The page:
To borrow a quote from Generation Kill…”there’s multiple layers of idiocy in Simmons’s words here.” For starters, most of Tebow’s critics (myself included) could honestly care less about Tebow’s religious values…the fact of the matter with Tebow’s football career is that the guy can’t play worth a damn; he was a great collegian but other than that stint with the Denver Broncos’ in late 2011, his pro career has been a Heisman-sized bust. And the thing with Michael Vick has me confused as well: does Gene Simmons not know how to use Google? I know I’m not the sharpest tool in the damned toolshed but even I seem to remember no one referring to what Michael Vick did at the time as “cool”…I also seem to remember a lot of people who complained vociferously when Vick was released from prison and came back to the NFL; I also remember defending Vick when he came back to the NFL (my defense of Vick was simple: Vick paid his debt to society for the crimes he committed, so quite frankly, he doesn’t owe society a g–damned thing..) and some of the verbal blisterings I got for defending Vick’s return to the NFL. (Ironically, it looks as though I was right to defend him; by all accounts, Michael Vick’s actually honored his end of the plea agreement that he entered into following his arrest and trial back then).
Like I said, Gene Simmons is an idiot…maybe he should just, to borrow an oft-used phrase of the Right, “shut up and sing”…then again, I never really was a fan of KISS, so he can go jump in a lake for all I care.
If there is one enduring myth in America, it is that anyone can make it, that anyone, on their own, can pull themselves up by their bootstraps and make it in this world without help from anyone, anytime…It…is..a.myth, as Joseph Stieglitz points out in a New York Times Opinionator article today.
How can this be? Well, there’s a couple of reasons…..
- the growing class stratification of America; its’ getting harder for those at the bottom to move upward and even harder to bounce upward into the top strata
- persistent discrimination that, while no longer legal, continues in other, more insidious ways
- increasing amounts of student debt that are beginning to present a Morton’s Fork decision: either decline a chance to go to college and be forever stuck in the lower stratas’ OR go to college and be saddled with inordinate, soul-crushing debt for years(something I know from experience: I graduated from UNC-Charlotte in 1997 and owed around 12,000 or so in student loan debt, which took over 11 years to repay)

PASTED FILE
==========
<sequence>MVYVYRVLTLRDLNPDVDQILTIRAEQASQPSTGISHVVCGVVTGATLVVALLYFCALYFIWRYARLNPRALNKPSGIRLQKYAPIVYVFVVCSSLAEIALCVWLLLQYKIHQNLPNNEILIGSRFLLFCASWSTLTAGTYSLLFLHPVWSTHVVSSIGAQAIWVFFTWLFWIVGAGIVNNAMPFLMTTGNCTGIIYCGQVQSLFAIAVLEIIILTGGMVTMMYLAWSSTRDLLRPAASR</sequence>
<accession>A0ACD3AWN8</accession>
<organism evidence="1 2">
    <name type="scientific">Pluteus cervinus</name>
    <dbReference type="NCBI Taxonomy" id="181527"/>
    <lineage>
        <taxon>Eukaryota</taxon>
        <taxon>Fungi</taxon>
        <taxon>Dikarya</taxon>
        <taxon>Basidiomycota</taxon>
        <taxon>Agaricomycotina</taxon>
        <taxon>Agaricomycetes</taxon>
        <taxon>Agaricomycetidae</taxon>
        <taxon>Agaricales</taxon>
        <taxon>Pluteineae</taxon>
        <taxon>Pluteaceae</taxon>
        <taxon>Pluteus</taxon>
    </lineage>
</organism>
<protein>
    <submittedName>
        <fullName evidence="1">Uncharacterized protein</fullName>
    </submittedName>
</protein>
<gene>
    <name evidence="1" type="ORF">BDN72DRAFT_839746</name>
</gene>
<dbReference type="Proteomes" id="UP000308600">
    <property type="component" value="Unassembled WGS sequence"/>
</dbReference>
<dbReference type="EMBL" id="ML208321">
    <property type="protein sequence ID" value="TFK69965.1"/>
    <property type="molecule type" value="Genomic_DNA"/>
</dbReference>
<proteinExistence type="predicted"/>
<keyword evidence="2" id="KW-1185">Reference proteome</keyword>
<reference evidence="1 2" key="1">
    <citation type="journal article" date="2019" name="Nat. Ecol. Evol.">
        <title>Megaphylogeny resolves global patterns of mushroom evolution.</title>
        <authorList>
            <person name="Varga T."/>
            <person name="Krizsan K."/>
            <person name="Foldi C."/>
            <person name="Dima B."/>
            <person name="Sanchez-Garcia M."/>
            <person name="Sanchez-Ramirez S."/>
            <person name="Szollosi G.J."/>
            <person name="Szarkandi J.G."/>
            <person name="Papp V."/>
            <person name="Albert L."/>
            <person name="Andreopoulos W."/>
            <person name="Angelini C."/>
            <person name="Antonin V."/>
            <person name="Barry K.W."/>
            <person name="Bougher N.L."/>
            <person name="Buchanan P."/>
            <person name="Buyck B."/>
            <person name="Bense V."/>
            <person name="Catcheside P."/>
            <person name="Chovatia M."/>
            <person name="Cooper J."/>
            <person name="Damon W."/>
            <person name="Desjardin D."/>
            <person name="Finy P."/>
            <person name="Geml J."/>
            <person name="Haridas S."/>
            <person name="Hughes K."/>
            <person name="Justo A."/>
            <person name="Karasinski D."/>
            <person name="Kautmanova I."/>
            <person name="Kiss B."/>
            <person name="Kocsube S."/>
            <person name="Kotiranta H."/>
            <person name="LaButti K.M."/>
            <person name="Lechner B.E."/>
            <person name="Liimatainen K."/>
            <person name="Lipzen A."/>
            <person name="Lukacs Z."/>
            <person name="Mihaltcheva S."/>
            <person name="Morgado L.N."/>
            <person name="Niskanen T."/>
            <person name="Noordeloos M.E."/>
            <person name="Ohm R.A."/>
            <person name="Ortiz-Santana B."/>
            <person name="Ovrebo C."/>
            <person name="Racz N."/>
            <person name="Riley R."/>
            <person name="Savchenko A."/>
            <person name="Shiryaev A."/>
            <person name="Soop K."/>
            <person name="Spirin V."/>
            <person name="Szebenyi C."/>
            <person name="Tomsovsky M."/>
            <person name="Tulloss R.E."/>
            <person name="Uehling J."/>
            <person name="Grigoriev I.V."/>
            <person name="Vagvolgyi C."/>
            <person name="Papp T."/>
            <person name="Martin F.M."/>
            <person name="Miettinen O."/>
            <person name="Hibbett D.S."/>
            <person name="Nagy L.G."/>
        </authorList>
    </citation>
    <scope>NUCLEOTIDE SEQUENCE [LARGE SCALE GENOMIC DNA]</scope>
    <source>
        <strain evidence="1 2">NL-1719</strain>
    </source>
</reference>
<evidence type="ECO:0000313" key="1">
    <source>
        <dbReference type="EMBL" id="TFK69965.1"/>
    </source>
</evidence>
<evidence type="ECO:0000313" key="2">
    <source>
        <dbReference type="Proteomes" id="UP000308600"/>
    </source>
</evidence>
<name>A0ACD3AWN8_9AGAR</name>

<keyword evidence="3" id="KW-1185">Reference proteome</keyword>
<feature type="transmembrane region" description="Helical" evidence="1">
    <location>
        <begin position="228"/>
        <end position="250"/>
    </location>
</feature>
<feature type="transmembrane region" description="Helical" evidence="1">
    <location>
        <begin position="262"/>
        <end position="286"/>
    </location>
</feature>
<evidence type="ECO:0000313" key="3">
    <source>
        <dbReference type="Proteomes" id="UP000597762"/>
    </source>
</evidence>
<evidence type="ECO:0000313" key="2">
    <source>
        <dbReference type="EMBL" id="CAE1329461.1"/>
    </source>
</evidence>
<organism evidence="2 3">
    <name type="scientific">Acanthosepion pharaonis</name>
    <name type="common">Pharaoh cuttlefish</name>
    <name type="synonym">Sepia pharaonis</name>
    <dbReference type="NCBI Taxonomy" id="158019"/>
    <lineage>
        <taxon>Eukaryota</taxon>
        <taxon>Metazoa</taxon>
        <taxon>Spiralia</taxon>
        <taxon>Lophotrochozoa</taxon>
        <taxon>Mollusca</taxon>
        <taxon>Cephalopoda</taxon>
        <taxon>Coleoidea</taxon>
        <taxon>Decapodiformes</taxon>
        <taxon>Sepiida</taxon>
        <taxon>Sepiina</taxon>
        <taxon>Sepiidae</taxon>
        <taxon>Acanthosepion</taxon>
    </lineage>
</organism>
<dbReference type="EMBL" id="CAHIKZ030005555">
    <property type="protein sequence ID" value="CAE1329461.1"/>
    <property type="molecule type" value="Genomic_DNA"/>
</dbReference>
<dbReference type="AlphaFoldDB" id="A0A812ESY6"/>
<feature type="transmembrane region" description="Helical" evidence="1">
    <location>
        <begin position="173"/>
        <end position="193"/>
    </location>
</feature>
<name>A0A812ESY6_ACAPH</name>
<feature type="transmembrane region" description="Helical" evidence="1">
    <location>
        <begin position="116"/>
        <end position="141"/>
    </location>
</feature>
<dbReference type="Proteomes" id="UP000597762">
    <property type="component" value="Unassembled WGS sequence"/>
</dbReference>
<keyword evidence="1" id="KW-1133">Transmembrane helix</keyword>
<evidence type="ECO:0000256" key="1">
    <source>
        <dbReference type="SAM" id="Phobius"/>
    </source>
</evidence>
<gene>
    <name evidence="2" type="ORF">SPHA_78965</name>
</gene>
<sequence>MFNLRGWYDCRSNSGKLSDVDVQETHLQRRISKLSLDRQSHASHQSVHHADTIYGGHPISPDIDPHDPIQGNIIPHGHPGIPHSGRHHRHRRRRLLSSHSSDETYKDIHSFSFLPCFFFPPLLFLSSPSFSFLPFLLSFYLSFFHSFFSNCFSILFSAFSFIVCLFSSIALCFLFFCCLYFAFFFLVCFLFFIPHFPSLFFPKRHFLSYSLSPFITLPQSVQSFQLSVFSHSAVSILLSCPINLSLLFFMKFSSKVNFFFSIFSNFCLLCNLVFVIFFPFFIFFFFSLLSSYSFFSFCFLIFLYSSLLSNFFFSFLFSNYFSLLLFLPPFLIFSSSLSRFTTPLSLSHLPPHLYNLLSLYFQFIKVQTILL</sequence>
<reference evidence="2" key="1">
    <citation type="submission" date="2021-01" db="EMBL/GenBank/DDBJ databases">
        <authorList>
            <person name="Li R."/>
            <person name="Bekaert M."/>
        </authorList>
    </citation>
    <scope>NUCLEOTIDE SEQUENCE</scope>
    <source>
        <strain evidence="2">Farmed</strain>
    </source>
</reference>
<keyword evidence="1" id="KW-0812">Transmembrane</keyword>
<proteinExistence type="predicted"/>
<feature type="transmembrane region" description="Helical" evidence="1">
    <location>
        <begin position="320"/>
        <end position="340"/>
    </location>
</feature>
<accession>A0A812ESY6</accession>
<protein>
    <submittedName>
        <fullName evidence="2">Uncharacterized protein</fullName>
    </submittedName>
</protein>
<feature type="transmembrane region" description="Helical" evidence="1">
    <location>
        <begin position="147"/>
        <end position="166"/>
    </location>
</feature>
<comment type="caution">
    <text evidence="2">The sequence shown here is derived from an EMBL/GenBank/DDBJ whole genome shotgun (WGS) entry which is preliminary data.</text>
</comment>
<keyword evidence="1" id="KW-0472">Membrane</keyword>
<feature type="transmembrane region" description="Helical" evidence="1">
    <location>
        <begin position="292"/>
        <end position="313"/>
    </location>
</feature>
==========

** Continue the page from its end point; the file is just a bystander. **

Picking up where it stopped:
- growing disparities in education have begun to consign working-class children to ever-decreasing quality schools while their well-to-do counterparts continue to benefit from everything that comes down the proverbial pike
Put simply, as Stieglitz puts it(and as I’ve come to believe)…to paraphrase:
…(the) cherished narrative of social and economic mobility is a myth. Grand deceptions of this magnitude are hard to maintain for long — and the country has already been through a couple of decades of self-deception.
So, what do we do? What do we do?
- We must begin promoting polices that emphasize equality of opportunity: while not everyone can catch the brass ring, everyone should, nay..must, at least have the opportunity to catch said brass ring by improving the conditions that children face and by providing additional educational opportunities, beginning in pre-school and continuing onward
- Making sure that all children have adequate nutrition and health care: nothing, as my parents, both of whom worked in the public schools for years would tell you, kills a child’s soul than to go to school hungry; how in the heck are they supposed to learn if they’re hungry?
- Put more money into the schools; yes, money isn’t and shouldn’t be a panacea but it wouldn’t hurt, especially if you’re sending more and more children into the schools to start with
- Finally, we should make it easier for high school graduates to afford the chance to go to college; the more who are able to do so, the better and more robust our society will be in the long run.
Yes, equal opportunity is a myth….but it doesn’t mean we can’t strive for it.